In both these cases, law enforcement asks a tech company for information on any and all the devices that meet certain conditions. In the case of geofence warrants, police seek all the devices that are in a certain place at a certain time. For keyword search warrants, police seek all the information for devices that search for a certain term on the internet.
Police have used geofence warrants, for instance, to get a list of people who had been near an alleged crime scene at the approximate time that it occurred. Already, people have come forward about being suspected or arrested for a crime they didn’t commit simply for being in the wrong place at the wrong time. A keyword search warrant that seeks the device information for all of those who’ve searched for an abortion pill or a geofence warrant that seeks everyone who was in or around a Planned Parenthood, for instance, is not out of the realm of reality in a post-Roe world. These can all be used to gain access to information on, and potentially criminalize, people who are searching for or researching abortions, Quintin said.
While there are a few steps consumers can take to try to limit the information they’re sharing with companies that can then end up in the hands of law enforcement, companies have the most power to protect users, he said. “First, I would really love for companies to stop working with data brokers, and stop selling location data to these data brokers,” he said. But the most important thing companies can do is to reduce the amount of data it stores on its users, especially since they may not have the power or ability to refuse a legal request like a court-ordered subpoena.
“Any company that doesn’t want to be responsible for the massive amount of harm that’s going to come from this needs to start taking concrete steps to data minimization right now,” Quintin said. “So data brokers, stop holding on to any data that’s not absolutely necessary. Companies, make it easy for your customers to actually delete their data.”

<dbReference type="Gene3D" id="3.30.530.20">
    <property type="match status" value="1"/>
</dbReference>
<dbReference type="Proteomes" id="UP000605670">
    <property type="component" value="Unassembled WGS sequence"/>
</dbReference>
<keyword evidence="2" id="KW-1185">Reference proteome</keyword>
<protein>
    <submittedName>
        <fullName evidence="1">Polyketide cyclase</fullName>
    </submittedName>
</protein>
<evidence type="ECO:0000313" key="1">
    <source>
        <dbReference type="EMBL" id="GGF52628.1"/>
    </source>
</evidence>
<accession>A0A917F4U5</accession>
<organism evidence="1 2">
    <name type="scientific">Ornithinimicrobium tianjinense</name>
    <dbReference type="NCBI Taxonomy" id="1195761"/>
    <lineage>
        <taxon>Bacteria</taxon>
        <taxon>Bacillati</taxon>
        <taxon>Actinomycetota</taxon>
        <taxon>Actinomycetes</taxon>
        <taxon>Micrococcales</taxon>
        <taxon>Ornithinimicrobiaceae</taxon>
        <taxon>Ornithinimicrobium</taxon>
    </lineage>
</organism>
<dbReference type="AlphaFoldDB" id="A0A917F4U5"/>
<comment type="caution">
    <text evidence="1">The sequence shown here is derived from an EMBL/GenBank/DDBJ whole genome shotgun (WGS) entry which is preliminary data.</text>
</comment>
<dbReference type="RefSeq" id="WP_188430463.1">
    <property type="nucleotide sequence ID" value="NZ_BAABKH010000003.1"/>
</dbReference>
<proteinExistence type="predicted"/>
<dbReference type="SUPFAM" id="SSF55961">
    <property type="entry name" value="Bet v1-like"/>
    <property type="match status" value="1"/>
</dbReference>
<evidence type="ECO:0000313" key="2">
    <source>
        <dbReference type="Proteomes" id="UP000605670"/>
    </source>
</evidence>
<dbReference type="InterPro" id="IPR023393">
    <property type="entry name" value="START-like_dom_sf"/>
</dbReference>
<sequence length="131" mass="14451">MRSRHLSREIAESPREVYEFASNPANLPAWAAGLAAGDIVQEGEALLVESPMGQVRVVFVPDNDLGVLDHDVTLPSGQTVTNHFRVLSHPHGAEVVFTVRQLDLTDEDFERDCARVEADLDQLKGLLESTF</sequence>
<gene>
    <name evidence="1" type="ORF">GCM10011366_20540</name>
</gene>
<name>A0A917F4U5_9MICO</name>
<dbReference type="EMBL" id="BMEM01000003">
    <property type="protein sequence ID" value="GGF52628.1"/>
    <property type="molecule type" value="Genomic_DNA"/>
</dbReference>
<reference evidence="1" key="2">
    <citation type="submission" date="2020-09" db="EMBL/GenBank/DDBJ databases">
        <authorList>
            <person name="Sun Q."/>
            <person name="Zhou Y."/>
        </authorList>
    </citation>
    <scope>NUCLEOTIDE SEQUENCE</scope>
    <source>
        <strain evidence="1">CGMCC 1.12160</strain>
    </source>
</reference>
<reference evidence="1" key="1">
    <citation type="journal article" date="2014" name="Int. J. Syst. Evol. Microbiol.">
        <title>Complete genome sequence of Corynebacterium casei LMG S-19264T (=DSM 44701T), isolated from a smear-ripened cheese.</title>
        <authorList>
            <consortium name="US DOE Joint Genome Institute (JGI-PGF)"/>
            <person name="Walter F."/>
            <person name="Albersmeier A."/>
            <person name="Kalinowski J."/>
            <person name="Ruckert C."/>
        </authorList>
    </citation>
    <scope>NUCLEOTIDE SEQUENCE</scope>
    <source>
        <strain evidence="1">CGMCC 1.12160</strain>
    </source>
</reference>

Quintin also said companies need to encrypt any customer data that they do store in a way that only allows consumers to decrypt it. “But that’s a technological challenge that not every company is willing to face, although I would argue that they should, especially companies dealing with women’s health.”
How to practice ‘digital security hygiene’
While the lion’s share of the responsibility falls to the corporations that profit from the sale of data, experts say there’s still quite a bit individuals can do to practice good “digital security hygiene.”
“Understandably, people may be concerned about how their efforts to learn about their legal rights and options for ending a pregnancy in order to make the best decision for themselves may be used against them as evidence,” Ling said. “People can go to the Repro Legal Helpline’s resource on internet safety to learn about steps they can take, such as using a VPN, secure messaging apps like Signal, or prevent others from seeing their search history if they are sharing a device.”
In addition to consulting EFF’s surveillance survival guide, Quintin said people providing or seeking abortions should consider leaving their phones behind or if they can’t do that then turning their phone and location services off. “Those are reasonable steps to take if you think that the thing you’re doing is going to be criminalized,” he said. He also said that people should have the disappearing messages feature turned on when they use services like WhatsApp and Signal and to use Tor browsers to avoid having their web browser history tracked and saved.
Abortion providers have a more intense threat model because they are in danger of physical attacks, but they can take the same steps as individuals, he said. “It’s the same principle of data minimization: leave as little data behind as you possibly can.”
While there are not many secure appointment booking software options abortion clinics and providers can use, Quintin said he suspects “that is something that every provider is thinking really hard about right now.”